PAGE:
Group I, 6 students





Group II, 6 students





Group III, 7 students










In conclusion, Tables 3.0 and 4.0 reflect several important issues: student acceptance, student application (increase in number of innovative solutions, project component reduction, project cost reduction, and potential patents), and realization of relevancy. A number of the students have expressed interest in taking a course dedicated to TRIZ. Phase II of this project is comprised of detailed design of their respective (Groups I-III) projects. The usage of Anticipatory Failure Determination (failure prediction) will be presented in the next report. The detailed design activity will reveal additional problems that will be addressed using the material presented to date. These secondary problems will be reported on as well.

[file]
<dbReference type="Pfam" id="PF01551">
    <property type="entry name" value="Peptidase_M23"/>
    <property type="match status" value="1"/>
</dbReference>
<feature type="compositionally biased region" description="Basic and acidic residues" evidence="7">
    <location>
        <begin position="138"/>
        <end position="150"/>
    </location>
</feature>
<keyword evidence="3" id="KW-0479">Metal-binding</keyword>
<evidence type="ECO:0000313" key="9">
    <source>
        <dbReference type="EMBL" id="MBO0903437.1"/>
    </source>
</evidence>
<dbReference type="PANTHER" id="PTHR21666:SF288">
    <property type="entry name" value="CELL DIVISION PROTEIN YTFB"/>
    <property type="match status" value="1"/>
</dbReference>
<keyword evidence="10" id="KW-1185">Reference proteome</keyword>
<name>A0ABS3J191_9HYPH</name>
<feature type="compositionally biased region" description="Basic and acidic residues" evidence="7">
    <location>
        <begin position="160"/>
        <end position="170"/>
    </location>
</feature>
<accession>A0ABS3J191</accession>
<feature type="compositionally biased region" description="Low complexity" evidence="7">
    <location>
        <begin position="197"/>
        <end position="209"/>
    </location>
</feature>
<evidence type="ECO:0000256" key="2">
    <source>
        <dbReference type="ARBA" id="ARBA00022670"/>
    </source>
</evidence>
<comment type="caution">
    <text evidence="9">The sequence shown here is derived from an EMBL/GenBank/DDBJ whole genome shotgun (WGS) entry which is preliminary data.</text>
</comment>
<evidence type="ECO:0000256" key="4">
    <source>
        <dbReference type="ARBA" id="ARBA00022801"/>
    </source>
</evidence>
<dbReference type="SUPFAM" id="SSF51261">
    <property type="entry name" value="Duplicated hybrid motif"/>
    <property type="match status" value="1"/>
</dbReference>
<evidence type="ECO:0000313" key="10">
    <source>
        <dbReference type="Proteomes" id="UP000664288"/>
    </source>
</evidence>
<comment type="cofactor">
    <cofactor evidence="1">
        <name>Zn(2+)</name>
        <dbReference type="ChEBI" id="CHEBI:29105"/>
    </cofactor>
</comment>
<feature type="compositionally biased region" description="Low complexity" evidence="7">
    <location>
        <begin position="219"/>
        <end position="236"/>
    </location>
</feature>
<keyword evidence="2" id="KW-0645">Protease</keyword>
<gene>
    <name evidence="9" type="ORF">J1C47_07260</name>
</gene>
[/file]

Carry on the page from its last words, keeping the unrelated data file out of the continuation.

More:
[1] Altshuller, G.S., Creativity as an Exact Science, Gordon & Breach Science Publishing House, 1984, New York

[2] Kamm, L.J., Real-World Engineering, IEEE Press, 1991, Piscataway, NY

[3] Terninko, J., Zusman, A., Zlotin, B., Systematic Innovation, St. Lucie Press, 1998, Boca Raton, FL

[4] Terninko, J., Zusman, A., Zlotin, B., Step-by-Step TRIZ: Creating Innovative Solution Concepts, Responsible Management Inc., 1996, Nottingham, NH

[5] Rivin, E., “Use of the Theory of Inventive Problem Solving (TRIZ) in Design Curriculum,” Innovations in Engineering Education, 1996 ABET Annual Meeting Proceedings, pp.161-164

[6] Fey, V., Rivin, E., Vertkin, I., “Application of the Theory of Inventive Problem Solving to Design and Manufacturing Systems”, Annals of the CIRP, 1994, volume 43/1, pp. 107-110

[7] Clapp, T., “Integrating TRIZ-Based Methods into the Engineering Curriculum,” 1998 IMC Users Group Conference Proceedings